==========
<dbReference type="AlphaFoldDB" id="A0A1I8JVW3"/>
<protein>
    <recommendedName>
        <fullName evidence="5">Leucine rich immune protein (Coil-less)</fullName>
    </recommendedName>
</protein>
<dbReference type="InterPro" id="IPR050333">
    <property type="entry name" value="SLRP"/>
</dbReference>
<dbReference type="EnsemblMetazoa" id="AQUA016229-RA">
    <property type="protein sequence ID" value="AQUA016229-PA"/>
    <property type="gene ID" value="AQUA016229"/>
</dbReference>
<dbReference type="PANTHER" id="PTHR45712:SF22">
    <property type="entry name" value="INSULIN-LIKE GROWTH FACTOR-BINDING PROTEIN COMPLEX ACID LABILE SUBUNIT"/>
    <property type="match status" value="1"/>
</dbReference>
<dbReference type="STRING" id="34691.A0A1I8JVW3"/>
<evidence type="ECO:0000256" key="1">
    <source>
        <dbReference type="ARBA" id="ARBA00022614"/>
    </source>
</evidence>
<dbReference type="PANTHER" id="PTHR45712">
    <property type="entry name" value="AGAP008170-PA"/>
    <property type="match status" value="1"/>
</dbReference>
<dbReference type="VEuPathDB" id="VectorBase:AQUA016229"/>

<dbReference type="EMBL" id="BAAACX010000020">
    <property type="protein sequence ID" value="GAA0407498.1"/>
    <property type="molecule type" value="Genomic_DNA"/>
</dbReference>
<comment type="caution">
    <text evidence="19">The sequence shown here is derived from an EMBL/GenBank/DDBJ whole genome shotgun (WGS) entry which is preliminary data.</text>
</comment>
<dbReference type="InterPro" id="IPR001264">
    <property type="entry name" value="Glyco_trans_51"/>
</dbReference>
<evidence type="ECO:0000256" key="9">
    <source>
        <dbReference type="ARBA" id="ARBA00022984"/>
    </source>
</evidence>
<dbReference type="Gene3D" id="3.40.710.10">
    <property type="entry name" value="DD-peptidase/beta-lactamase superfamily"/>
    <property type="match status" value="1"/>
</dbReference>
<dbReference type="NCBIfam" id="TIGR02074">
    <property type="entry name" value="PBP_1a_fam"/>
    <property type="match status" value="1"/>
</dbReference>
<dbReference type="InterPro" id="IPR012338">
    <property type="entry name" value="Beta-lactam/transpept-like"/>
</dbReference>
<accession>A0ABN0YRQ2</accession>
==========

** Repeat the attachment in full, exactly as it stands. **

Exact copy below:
<dbReference type="AlphaFoldDB" id="A0A1I8JVW3"/>
<protein>
    <recommendedName>
        <fullName evidence="5">Leucine rich immune protein (Coil-less)</fullName>
    </recommendedName>
</protein>
<dbReference type="InterPro" id="IPR050333">
    <property type="entry name" value="SLRP"/>
</dbReference>
<dbReference type="EnsemblMetazoa" id="AQUA016229-RA">
    <property type="protein sequence ID" value="AQUA016229-PA"/>
    <property type="gene ID" value="AQUA016229"/>
</dbReference>
<dbReference type="PANTHER" id="PTHR45712:SF22">
    <property type="entry name" value="INSULIN-LIKE GROWTH FACTOR-BINDING PROTEIN COMPLEX ACID LABILE SUBUNIT"/>
    <property type="match status" value="1"/>
</dbReference>
<dbReference type="STRING" id="34691.A0A1I8JVW3"/>
<evidence type="ECO:0000256" key="1">
    <source>
        <dbReference type="ARBA" id="ARBA00022614"/>
    </source>
</evidence>
<dbReference type="PANTHER" id="PTHR45712">
    <property type="entry name" value="AGAP008170-PA"/>
    <property type="match status" value="1"/>
</dbReference>
<dbReference type="VEuPathDB" id="VectorBase:AQUA016229"/>

<dbReference type="EMBL" id="BAAACX010000020">
    <property type="protein sequence ID" value="GAA0407498.1"/>
    <property type="molecule type" value="Genomic_DNA"/>
</dbReference>
<comment type="caution">
    <text evidence="19">The sequence shown here is derived from an EMBL/GenBank/DDBJ whole genome shotgun (WGS) entry which is preliminary data.</text>
</comment>
<dbReference type="InterPro" id="IPR001264">
    <property type="entry name" value="Glyco_trans_51"/>
</dbReference>
<evidence type="ECO:0000256" key="9">
    <source>
        <dbReference type="ARBA" id="ARBA00022984"/>
    </source>
</evidence>
<dbReference type="Gene3D" id="3.40.710.10">
    <property type="entry name" value="DD-peptidase/beta-lactamase superfamily"/>
    <property type="match status" value="1"/>
</dbReference>
<dbReference type="NCBIfam" id="TIGR02074">
    <property type="entry name" value="PBP_1a_fam"/>
    <property type="match status" value="1"/>
</dbReference>
<dbReference type="InterPro" id="IPR012338">
    <property type="entry name" value="Beta-lactam/transpept-like"/>
</dbReference>
<accession>A0ABN0YRQ2</accession>